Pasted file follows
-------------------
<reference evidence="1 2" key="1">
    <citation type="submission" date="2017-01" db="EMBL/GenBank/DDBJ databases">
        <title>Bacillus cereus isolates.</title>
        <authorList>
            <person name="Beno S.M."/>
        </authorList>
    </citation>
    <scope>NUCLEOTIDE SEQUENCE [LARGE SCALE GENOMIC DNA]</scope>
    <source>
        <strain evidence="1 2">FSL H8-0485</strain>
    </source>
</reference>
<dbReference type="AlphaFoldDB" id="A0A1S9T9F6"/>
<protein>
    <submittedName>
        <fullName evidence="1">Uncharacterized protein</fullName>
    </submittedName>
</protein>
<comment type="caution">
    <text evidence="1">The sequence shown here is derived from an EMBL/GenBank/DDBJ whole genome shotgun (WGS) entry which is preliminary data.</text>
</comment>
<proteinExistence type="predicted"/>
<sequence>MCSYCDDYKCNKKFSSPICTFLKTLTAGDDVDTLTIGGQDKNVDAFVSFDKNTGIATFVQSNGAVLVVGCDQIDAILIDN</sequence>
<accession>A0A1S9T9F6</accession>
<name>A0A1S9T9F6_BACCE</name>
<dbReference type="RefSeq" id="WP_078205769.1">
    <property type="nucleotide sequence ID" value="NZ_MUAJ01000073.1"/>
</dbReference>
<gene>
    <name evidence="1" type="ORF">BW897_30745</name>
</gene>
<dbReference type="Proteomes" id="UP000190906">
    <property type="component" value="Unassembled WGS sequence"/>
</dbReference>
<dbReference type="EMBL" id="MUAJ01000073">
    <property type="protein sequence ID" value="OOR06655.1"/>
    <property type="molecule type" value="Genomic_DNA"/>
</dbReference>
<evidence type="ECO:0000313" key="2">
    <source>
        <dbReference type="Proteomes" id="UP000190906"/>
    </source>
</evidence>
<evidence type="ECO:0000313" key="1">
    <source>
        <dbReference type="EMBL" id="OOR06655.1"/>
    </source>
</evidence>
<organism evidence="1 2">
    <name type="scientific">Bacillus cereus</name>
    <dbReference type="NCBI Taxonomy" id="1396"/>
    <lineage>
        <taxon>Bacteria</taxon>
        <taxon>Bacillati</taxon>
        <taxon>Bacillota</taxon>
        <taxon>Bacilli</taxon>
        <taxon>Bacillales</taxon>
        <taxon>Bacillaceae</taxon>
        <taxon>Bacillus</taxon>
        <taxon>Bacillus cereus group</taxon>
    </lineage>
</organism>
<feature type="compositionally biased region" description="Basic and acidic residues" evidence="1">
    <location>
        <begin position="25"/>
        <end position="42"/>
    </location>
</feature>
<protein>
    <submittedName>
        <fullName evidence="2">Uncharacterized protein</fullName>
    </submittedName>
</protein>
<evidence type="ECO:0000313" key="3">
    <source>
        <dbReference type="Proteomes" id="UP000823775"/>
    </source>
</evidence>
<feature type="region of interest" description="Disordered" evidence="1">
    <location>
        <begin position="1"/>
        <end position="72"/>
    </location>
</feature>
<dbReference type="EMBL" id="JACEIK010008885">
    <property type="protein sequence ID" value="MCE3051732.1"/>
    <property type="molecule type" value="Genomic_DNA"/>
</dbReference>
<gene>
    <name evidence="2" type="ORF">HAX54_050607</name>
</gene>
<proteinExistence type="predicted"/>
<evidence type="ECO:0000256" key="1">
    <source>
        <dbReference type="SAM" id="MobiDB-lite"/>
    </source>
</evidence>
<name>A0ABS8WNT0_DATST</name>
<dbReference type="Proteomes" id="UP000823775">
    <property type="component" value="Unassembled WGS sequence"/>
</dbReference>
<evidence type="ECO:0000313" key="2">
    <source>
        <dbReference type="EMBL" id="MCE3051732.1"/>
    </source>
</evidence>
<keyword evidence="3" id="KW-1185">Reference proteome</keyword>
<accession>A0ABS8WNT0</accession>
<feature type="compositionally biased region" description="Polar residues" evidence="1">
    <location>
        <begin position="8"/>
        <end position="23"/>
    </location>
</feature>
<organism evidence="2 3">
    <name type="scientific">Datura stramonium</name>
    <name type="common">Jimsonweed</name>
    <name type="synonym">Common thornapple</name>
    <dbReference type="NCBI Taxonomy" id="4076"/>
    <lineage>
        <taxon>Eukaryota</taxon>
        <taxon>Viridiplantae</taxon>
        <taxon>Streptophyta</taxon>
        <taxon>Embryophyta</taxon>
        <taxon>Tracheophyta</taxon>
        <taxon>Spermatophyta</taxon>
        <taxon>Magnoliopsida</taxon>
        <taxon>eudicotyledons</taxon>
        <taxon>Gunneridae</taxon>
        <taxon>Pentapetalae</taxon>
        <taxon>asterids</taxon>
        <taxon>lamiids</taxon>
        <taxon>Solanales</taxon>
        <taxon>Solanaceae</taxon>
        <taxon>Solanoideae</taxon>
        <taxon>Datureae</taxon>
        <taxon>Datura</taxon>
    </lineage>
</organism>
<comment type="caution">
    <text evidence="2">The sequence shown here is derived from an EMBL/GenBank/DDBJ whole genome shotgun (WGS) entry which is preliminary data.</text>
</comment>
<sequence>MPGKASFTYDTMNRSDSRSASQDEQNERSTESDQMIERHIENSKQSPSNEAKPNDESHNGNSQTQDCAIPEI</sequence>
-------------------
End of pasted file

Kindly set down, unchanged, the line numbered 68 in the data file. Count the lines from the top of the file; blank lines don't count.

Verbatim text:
</feature>